Nanopore Sequencing Significantly Improves Genome Assembly of the Protozoan Parasite Trypanosoma cruzi
Iraola, Gregorio [Univ Mayor, Ctr Integrat Biol, Santiago, Chile]
Moreira De Souza, Rita de Cassia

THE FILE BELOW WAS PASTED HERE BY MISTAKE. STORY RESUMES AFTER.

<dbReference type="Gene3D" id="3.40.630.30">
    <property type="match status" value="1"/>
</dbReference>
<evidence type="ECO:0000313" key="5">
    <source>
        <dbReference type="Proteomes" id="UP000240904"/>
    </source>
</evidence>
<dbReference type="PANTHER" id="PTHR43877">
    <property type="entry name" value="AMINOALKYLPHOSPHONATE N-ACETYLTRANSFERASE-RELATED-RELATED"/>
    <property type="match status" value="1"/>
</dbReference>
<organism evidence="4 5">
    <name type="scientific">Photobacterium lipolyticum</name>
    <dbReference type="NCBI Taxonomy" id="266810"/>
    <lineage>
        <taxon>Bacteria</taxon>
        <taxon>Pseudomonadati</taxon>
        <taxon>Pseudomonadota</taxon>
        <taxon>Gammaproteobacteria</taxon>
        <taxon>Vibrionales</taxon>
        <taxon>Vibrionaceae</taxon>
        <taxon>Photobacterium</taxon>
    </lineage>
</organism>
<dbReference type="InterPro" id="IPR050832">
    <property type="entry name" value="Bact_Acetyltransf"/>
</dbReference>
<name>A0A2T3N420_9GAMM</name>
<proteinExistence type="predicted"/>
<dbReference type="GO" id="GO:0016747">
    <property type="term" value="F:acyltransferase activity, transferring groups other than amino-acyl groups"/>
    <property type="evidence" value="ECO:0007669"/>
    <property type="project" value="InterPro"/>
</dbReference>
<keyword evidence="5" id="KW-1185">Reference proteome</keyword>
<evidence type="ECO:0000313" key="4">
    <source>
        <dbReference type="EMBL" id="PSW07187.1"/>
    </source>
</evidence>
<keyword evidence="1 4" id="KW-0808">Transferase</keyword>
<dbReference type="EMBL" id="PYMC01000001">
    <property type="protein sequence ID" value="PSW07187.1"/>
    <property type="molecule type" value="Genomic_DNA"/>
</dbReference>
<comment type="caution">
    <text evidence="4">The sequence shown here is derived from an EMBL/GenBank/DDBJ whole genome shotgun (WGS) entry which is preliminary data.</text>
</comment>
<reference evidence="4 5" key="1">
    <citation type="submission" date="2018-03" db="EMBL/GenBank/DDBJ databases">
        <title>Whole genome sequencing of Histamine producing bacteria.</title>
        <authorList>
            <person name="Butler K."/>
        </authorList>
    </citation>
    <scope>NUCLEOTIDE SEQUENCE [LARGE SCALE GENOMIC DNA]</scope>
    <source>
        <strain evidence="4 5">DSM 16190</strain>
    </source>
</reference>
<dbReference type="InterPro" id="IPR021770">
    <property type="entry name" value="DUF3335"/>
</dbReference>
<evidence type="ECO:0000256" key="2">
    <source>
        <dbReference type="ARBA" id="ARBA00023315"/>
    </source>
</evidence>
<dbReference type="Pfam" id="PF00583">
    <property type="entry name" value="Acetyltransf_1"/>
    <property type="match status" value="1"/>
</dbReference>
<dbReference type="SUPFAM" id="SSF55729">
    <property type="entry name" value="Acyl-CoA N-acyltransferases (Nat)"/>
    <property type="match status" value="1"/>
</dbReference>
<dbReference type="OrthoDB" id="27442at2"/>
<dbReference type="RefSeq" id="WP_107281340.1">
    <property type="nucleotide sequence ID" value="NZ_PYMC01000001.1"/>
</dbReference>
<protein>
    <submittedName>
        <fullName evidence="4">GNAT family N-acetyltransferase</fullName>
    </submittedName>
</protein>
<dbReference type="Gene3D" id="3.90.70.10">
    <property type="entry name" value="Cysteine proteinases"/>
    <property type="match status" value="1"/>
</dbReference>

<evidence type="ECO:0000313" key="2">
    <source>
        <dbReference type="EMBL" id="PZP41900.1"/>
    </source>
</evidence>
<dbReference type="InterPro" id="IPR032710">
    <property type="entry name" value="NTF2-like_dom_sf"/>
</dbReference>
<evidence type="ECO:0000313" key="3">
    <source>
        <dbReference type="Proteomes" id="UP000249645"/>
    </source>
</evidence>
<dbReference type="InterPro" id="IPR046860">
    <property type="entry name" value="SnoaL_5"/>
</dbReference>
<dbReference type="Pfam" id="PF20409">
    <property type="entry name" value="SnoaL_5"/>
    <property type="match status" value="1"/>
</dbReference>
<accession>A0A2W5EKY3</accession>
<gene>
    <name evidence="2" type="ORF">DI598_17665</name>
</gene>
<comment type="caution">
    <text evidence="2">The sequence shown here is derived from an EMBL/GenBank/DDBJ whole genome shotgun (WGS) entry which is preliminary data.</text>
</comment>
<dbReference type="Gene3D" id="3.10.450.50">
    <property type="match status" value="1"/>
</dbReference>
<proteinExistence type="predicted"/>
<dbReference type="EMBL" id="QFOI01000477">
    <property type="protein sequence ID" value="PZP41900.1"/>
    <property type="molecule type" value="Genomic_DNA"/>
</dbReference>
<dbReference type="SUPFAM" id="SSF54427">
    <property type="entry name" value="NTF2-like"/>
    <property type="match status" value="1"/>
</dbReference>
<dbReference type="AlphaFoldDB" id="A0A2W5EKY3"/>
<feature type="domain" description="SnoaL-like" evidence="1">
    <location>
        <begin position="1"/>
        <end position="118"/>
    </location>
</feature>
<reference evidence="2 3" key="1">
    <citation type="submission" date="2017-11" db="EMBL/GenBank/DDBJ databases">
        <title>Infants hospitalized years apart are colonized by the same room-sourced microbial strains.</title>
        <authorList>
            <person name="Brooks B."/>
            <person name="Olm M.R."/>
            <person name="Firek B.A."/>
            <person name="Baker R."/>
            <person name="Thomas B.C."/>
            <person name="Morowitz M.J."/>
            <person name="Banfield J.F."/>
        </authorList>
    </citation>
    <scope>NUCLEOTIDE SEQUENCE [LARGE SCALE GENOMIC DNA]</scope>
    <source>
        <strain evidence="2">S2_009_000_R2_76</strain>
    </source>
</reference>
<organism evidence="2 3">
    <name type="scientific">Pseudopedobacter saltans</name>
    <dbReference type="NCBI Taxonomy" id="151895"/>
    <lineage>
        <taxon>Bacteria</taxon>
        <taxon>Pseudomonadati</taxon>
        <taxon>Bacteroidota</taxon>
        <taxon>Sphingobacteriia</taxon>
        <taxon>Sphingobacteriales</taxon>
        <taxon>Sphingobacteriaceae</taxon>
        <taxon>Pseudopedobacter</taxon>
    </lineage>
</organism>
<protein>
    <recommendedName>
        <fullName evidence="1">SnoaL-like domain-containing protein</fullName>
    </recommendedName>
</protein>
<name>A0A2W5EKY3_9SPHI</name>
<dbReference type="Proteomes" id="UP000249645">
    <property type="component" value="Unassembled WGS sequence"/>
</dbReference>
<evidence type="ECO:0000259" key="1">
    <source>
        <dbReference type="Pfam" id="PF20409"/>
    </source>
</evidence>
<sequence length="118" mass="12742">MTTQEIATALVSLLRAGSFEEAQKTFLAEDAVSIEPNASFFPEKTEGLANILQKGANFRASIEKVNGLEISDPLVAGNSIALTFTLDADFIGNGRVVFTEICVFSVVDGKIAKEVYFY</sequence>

Chagas disease was described by Carlos Chagas, who first identified the parasite Trypanosoma cruzi from a 2-year-old girl called Berenice. Many T. cruzi sequencing projects based on short reads have demonstrated that genome assembly and downstream comparative analyses are extremely challenging in this species, given that half of its genome is composed of repetitive sequences. Here, we report de novo assemblies, annotation, and comparative analyses of the Berenice strain using a combination of Illumina short reads andMinION long reads. Our work demonstrates that Nanopore sequencing improves T. cruzi assembly contiguity and increases the assembly size in similar to 16 Mb. Specifically, we found that assembly improvement also refines the completeness of coding regions for both single-copy genes and repetitive transposable elements. Beyond its historical and epidemiological importance, Berenice constitutes a fundamental resource because it now constitutes a high-quality assembly available for TcII (clade C), a prevalent lineage causing human infections in South America. The availability of Berenice genome expands the known genetic diversity of these parasites and reinforces the idea that T. cruzi is intraspecifically divided in three main clades. Finally, this work represents the introduction of Nanopore technology to resolve complex protozoan genomes, supporting its subsequent application for improving trypanosomatid and other highly repetitive genomes.
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